While the story may be simple, the game is anything but. Super Mario 64 kept its focus on stars being the goal of every stage, and Banjo introduced an emphasis on collectibles to the 3D platformer. But DK64 didn’t know when to say when. Not only do the Kongs have 201 Golden Bananas to look out for, but each of the game’s stages includes 500 bananas (100 for each kong), which work like Mario’s coins. Banana Medals are awarded to each Kong every time they nab 75 bananas on a stage, while each character also has their own unique tokens to be found and traded to the NPCs. There are Banana Fairies that must be photographed to unlock bonus content, as well as a blueprint for each character to find and trade to a Weasel named Snide.

The sheer number of collectibles can get overwhelming, and it isn’t too surprising that this style of “collectathon” platformer fell out of favor soon after DK64. But the abundance of collectibles are only part of the problem. The excessive backtracking is another pitfall.

Donkey Kong 64As mentioned, every Kong has their own share of collectibles, and you’ll find that very frequently you’ll need to switch from one character to another and back again just to reach a single item. You’ll also have to return to previous levels repeatedly as you gain more moves throughout the game. It’s a unique setup, but when stretched between five different characters, it feels stretched a bit too far.

The Kongs, while all sharing the basic frame of control laid down by Mario 64, are all distinct from one another: DK is well-rounded and (strangely) is the only Kong who can pull levers. Diddy can jump far and gets a jetpack and a headbutting move. Lanky has a longer reach in his attacks, can inflate just like a balloon, and climb steep hills. Tiny can glide through the air and shrink to traverse hidden areas. Chunky is the strongest, being able to lift boulders and grow in size.

The characters all bring some personality to the table, but the three characters introduced here aren’t nearly as endearing as DK and Diddy, with Tiny and Chunky in particular feeling derivative of established characters from the Donkey Kong Country series (why Rare decided Tiny should replace the much cooler Dixie Kong is still a mystery). It shouldn’t be too surprising that the DK64 characters have seldom been seen again.

DK64 did add some fun gameplay elements. Taking note from Banjo-Kazooie, the characters learn a number of their special moves progressively throughout the adventure from Cranky Kong. Guns (which naturally shoot fruit) can be purchased from Funky Kong, while Candy Kong gives players musical instruments that have a range of uses. Gaining new abilities of so many sorts means that Donkey Kong 64 is constantly adding some variety to the experience.

Not all the gameplay is fun however. While the characters all control well enough, they lack the fluidity and precision of Mario or Banjo. The camera can also be a mess, with fixed camera angles being far from ideal, and the player has little control to make them much better.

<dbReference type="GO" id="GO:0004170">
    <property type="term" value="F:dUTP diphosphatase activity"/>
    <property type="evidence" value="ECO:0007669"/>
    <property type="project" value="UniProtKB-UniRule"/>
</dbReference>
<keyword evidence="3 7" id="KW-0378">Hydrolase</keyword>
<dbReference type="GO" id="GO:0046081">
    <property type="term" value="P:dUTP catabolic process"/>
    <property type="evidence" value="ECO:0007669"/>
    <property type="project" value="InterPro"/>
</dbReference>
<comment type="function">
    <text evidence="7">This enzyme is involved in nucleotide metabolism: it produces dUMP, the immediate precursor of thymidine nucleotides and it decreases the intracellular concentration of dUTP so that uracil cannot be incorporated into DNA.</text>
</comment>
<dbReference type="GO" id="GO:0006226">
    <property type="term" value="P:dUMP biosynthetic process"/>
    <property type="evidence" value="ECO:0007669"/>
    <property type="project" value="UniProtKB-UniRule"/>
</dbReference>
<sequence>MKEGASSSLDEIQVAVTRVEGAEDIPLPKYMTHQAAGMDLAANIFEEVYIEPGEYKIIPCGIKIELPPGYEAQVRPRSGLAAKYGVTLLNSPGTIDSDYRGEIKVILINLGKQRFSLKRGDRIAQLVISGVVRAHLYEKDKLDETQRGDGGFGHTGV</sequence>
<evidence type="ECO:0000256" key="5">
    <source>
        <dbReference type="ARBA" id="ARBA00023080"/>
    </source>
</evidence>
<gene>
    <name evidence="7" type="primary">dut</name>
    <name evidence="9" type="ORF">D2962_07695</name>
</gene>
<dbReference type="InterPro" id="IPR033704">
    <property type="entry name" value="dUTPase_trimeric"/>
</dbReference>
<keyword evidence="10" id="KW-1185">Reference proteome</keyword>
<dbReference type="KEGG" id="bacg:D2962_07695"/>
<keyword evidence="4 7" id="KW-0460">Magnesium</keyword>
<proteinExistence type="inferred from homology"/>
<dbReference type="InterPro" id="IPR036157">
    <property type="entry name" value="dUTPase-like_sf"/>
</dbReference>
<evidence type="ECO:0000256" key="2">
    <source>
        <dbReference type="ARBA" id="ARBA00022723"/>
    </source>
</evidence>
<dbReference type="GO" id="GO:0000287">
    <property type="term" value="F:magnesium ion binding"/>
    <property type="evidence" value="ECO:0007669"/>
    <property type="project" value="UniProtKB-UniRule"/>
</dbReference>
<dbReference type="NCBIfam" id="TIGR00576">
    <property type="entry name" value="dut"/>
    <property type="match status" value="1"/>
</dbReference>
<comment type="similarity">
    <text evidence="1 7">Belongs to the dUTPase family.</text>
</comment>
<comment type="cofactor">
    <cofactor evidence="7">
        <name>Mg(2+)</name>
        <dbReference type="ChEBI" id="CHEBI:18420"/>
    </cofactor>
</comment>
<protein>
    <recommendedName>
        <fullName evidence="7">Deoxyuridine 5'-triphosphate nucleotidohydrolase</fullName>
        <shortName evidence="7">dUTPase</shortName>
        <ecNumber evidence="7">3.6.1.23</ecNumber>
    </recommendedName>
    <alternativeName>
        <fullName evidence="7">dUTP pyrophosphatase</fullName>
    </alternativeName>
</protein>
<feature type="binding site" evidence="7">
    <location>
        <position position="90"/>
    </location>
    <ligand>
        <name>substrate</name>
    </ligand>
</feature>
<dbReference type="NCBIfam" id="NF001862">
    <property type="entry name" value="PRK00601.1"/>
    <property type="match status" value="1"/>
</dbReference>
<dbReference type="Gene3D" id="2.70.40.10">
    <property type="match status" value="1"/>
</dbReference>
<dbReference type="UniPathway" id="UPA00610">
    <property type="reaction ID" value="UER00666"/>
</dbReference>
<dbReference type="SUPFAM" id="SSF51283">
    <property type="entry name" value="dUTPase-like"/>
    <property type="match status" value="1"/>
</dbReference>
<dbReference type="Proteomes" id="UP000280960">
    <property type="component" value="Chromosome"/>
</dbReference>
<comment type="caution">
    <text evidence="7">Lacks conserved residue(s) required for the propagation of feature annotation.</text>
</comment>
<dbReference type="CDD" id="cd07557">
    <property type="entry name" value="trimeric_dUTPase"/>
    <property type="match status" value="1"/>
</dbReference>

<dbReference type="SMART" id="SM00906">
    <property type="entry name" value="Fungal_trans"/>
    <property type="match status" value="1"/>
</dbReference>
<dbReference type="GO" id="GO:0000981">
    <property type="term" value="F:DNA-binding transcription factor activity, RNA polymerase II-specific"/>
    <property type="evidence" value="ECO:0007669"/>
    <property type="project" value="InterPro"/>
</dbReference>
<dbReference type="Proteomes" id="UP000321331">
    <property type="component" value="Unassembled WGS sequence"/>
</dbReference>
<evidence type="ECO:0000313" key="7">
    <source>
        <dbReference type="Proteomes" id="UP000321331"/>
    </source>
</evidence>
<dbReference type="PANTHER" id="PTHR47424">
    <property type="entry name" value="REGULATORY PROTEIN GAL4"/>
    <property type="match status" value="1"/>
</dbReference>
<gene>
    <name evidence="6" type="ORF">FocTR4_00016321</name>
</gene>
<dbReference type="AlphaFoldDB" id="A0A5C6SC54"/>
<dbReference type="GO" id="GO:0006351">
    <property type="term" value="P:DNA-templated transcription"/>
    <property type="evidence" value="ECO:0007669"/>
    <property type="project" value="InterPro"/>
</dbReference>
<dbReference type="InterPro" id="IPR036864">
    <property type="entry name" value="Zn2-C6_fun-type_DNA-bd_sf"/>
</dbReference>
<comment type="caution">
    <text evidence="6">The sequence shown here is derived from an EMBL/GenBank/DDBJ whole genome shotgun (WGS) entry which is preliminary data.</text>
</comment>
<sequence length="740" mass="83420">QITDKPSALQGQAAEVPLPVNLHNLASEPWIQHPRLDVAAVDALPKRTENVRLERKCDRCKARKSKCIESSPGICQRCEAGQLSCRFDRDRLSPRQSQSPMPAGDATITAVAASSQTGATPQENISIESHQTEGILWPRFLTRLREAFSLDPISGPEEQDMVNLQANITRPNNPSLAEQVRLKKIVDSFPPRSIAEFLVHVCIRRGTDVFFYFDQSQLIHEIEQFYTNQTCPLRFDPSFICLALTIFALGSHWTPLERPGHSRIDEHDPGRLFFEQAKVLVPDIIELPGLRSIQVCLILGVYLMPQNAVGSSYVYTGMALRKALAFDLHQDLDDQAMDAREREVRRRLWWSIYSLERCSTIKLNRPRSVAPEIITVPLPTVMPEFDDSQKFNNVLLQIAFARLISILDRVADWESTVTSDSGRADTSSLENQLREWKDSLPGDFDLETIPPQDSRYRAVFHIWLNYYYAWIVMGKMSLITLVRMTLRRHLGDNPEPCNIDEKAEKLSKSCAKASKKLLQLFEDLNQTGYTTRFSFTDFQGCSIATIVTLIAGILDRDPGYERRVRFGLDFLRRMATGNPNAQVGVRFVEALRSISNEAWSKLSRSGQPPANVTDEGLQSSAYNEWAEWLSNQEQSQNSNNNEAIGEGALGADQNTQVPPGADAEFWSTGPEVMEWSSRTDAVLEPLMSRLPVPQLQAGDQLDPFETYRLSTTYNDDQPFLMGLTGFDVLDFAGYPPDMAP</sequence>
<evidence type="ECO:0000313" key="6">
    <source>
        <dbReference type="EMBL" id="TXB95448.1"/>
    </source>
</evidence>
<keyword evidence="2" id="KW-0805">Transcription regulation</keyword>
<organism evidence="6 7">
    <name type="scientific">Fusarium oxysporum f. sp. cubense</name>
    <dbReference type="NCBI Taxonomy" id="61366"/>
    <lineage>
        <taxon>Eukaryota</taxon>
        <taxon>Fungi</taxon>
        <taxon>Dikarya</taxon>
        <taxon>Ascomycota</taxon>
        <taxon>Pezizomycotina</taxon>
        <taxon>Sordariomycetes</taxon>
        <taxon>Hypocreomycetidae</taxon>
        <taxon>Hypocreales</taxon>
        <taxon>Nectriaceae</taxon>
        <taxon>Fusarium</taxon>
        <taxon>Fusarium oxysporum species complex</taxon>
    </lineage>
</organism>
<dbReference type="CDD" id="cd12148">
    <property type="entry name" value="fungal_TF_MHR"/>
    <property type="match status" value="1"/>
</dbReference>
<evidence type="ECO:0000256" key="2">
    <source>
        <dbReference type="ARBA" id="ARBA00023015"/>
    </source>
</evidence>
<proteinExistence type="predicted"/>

Donkey Kong 64The boss fights are fun and exciting. Though it’s a shame they’re restricted to one per level, especially considering some boss encounters are recycled later on, and the penultimate boss fight set a new standard in lazy design (in short, it’s literally cardboard).

Mini-games are spread throughout the adventure liberally, and while they usually have simple enough setups (beat a rival in a race, shooting one target while avoiding others, etc.), they have a tendency to stack on a needless amount of complicated elements, which feels like a cheap means of adding difficulty to the mix. A good chunk of these mini-games also have intentionally clunky controls, which leaves them feeling unfair. There are a handful of enjoyable mini-games to be found, but too many of them feel more frustrating than fun.

Donkey Kong 64The overall aesthetics fall short of its predecessors. While the visuals of Donkey Kong 64 are some of the better to be found on the N64, it marked a huge departure for the Donkey Kong series. While the SNES Donkey Kong Country games exuded a sense of atmosphere and mood in visuals and music, Donkey Kong 64 all but abandons those qualities in favor of something far more cartoonish. It’s more akin to the nature of Banjo-Kazooie than Donkey Kong Country, but it lacks Banjo’s humor and originality.

Classic Donkey Kong elements like Animal Buddies show up, but are terribly underutilized, with Rambi the Rhino only serving to break down a single wall in the first level. Enguarde the Swordfish has a slightly larger role, but nothing truly memorable. Thankfully, the mine cart stages make a comeback, and are among the more fun bonus stages. But these elements never reach their potential, which only further deviates Donkey Kong 64 from its predecessors.

Donkey Kong 64At this point it all sounds pretty negative, but Donkey Kong 64 has enough redeeming qualities about it to make it worth a look for those who missed out on its Nintendo 64 release, or those wishing to revisit it: The aforementioned look and sound of the game, while lacking in the sophistication that Donkey Kong Country boasted, are nonetheless enjoyable. The sheer variety of the gameplay would humble a number of today’s games. A few local multiplayer modes still provide some good fun. And the game represents a sub-genre that has all but disappeared, giving it a unique appeal.

Donkey Kong 64 does have a lot going for it, even when compared to more contemporary titles it’s a hefty adventure. Donkey Kong 64 provides fun in some key areas, but it has aged poorly in others. Its scope and imagination may still impress, but the experience can often get overwhelmed in too much of its own muchness.

You could say that Donkey Kong 64 has style, but it has no grace.